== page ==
Upon closer inspection, there were some cool things I noticed. My experiences with cheap RC cars as a kid led me to think that they used irreversible assembly techniques, so I couldn't tamper with anything as I usually loved doing. This little truck was held together with mostly philips screws, and some parts that snapped together. The entire battery/electronics compartment had a nifty locking mechanism and came clear out (after unplugging the steering motor and drive motor) with two screws.

However, the overall impression was still typical. There was no front suspension, at all. The front steering knuckles were mounted on stationary arms. Interestingly enough, they had shocks! same as the rear, except they just didn't do anything but look pretty.

The rear end had about a micron of suspension travel (laugh here). See if you can tell which picture is compressed and which is relaxed!

There was about an Angstrom of available articulation.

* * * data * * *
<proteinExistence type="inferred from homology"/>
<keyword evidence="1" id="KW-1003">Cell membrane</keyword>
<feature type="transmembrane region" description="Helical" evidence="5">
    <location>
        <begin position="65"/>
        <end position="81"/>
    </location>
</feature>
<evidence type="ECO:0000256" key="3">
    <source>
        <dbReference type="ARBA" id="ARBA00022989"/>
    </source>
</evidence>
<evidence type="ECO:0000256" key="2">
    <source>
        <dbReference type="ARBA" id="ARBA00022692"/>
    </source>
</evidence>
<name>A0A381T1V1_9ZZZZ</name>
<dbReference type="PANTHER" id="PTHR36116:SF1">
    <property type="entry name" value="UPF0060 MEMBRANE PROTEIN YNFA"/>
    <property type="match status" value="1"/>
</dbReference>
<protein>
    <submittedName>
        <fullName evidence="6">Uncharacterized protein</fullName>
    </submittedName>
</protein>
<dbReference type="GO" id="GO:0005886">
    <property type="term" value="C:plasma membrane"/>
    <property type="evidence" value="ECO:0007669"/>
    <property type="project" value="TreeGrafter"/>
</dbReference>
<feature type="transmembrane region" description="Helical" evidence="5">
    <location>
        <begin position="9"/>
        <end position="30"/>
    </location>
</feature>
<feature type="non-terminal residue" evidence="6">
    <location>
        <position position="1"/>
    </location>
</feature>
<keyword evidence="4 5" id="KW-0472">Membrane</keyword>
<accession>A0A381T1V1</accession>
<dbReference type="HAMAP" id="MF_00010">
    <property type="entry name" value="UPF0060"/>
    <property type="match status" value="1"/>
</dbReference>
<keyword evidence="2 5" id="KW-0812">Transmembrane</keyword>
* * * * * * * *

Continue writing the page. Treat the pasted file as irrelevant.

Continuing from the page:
I thought about some chassis/suspension modification. Installing my own electronics would be very easy. However, any modifications would be difficult and I would have to custom-fabricate parts with materials that would have been costly.

It occurred to me then, what I could do. I had all I needed for a hybrid RC K'nex/New Bright monster truck!!!!! I had been wanting to do this for a year (here's the post to prove it! That was a working rolling chassis), but with all genuine K'nex parts (wheels, gears, etc etc). However, as I had been tossing around the thought for a year, every part of it just seemed very hard to do properly, and wouldn't perform well or be strong at all. The gearbox would have very many gears for a good reduction ratio, or I would have to use the weak supplied K'nex 130-motor-driven gearbox. The suspension system would be very weak and prone to breakage, as well as the steering system. The large K'nex tires are very narrow, and would have to be stacked, but I didn't even have any. The only working universal joint design I could find was HUGE and couldn't be trusted without tape.

On the other hand, the New Bright rear axle was a complete solid-axle drive unit, with its own motor inside. I could easily detach it and use it separately without any complicated mechanical connection.

I quickly set to work on a prototype.

The front axle is missing because at this point all I had was a chassis and a rear axle, which was a given.